Wednesday, February 28, 2024

Pregnant women in remote Afghanistan face higher death risk

Immigration News

Fidel Rahmati
Fidel Rahmatihttps://www.khaama.com
Fidai Rahmati is the editor and content writer for Khaama Press. You may follow him at Twitter @FidelRahmati

The United Nations Population Fund said in its report on Thursday that in faraway places in Afghanistan, many women often die while giving birth.

According to the agency, many women in remote villages do not have access to healthcare services.

The United Nations Population Fund also announced that it is building health facilities in remote areas to assist women in ensuring safe pregnancy and childbirth.

According to the latest statistics from the World Health Organization, for every 100,000 births in Afghanistan, 638 women lose their lives.

Furthermore, according to statistics provided by non-governmental organizations in the field of reproductive health in Afghanistan, about 40% of Afghan women give birth at home, but in remote areas, this figure rises to 80%.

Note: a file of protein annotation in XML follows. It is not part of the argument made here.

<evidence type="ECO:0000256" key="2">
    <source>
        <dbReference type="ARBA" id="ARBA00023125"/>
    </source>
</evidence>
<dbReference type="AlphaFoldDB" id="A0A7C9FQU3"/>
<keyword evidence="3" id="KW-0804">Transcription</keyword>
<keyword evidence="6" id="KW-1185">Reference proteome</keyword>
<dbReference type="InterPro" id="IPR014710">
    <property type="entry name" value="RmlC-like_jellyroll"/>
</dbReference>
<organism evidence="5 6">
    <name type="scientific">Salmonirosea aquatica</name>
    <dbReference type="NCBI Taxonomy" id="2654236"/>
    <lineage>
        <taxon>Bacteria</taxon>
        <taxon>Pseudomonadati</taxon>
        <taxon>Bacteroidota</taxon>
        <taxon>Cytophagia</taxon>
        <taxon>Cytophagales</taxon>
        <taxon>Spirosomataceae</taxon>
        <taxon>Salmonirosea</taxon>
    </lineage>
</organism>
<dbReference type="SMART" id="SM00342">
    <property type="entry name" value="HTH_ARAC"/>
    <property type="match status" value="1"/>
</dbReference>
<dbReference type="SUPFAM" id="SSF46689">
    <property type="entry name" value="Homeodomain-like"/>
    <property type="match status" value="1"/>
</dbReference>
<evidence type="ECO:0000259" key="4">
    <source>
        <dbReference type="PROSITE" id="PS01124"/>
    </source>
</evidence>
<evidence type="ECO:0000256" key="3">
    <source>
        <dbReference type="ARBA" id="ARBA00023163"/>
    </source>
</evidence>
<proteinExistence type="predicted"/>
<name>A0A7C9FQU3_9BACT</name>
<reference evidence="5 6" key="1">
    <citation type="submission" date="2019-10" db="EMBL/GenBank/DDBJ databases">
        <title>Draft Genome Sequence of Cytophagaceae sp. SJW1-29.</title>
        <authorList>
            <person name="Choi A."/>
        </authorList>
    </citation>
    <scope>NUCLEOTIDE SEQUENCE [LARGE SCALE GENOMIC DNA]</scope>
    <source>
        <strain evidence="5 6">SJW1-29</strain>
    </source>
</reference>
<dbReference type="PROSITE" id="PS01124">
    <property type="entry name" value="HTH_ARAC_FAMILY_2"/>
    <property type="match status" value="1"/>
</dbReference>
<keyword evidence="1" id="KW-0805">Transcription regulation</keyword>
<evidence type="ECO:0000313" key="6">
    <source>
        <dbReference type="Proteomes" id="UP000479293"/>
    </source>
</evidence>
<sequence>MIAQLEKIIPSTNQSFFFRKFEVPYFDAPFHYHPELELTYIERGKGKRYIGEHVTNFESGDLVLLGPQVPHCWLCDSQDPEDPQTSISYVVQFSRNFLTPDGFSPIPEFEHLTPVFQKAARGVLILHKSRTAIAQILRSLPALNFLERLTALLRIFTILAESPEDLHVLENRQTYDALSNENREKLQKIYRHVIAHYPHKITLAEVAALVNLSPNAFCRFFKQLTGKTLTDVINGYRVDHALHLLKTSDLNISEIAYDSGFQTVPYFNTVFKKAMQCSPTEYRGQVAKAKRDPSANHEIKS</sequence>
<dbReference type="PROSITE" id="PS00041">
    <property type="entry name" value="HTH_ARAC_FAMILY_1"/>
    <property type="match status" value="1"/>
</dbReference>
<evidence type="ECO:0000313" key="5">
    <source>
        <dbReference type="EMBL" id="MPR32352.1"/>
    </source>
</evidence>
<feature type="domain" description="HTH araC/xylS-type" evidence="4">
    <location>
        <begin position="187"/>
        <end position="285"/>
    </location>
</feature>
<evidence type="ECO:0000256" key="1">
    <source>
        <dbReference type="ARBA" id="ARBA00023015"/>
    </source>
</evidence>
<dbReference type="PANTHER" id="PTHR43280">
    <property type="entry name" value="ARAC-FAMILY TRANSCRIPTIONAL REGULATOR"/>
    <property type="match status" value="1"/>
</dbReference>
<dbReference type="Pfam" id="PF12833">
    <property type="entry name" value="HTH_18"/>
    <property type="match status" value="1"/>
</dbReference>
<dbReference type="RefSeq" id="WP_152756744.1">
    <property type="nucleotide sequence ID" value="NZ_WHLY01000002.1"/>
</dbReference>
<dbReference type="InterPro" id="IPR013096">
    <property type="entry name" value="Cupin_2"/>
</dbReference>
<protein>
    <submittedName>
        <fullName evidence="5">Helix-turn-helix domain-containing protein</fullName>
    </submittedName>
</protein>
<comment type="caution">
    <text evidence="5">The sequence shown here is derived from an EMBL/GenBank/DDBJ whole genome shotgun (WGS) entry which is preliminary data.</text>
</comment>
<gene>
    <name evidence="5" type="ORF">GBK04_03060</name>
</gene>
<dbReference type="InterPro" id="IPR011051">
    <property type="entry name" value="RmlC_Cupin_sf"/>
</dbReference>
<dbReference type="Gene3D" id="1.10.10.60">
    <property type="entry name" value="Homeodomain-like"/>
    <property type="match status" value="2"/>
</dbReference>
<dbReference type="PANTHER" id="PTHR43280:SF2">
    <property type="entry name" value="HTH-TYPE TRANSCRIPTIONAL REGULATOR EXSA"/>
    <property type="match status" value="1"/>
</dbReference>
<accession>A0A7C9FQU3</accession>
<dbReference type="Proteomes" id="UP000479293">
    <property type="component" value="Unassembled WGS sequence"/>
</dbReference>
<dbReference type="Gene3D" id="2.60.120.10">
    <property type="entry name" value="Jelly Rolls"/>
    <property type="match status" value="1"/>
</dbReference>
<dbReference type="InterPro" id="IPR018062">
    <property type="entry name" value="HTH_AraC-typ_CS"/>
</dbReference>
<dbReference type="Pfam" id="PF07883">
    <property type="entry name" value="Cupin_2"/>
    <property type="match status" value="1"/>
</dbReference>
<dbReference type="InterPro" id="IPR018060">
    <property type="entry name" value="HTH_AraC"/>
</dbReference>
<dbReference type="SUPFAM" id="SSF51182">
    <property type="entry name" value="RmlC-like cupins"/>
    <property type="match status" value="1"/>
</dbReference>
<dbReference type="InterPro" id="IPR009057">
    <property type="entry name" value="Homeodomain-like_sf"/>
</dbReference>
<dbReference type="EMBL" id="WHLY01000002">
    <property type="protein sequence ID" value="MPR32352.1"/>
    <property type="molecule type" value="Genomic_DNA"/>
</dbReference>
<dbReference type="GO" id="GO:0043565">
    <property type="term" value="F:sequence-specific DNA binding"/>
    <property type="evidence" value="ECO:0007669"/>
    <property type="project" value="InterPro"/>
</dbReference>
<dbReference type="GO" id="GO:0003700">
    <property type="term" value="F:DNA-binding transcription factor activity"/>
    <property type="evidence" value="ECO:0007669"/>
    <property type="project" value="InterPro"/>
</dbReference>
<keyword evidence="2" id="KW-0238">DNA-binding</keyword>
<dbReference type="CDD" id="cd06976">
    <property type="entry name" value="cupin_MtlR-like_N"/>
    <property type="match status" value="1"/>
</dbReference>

On the other hand, the United Nations Children’s Fund (UNICEF) is addressing Afghanistan’s staggering maternal mortality rates by training nearly ten thousand midwives and health workers in maternal and infant health. This initiative comes as Afghanistan holds the highest maternal mortality rates in Asia.

In a recent statement on its social media platform X, UNICEF highlighted the prevalence of iron and folic acid deficiencies among mothers in Afghanistan. Despite challenges, UNICEF provided health and nutrition services to over 7.3 million people in 2023, underscoring its commitment to maternal and infant health in the country.

Semeen Alami, a midwife at a health center, sheds light on the shortage of female staff in Afghanistan’s health sector, attributing it to the increasing number of visitors. Alami emphasizes the lack of proper nutrition among women visiting health centers, which contributes to health complications, including iron deficiency.

Amid concerns over rising maternal mortality rates, Nahid Seddeqi, a midwife in Kabul, stresses the critical role of education for midwives and nurses. Seddeqi underscores factors contributing to maternal mortality, including improper nutrition and lack of pregnancy spacing, advocating for increased attention to maternal nutrition for healthier outcomes.

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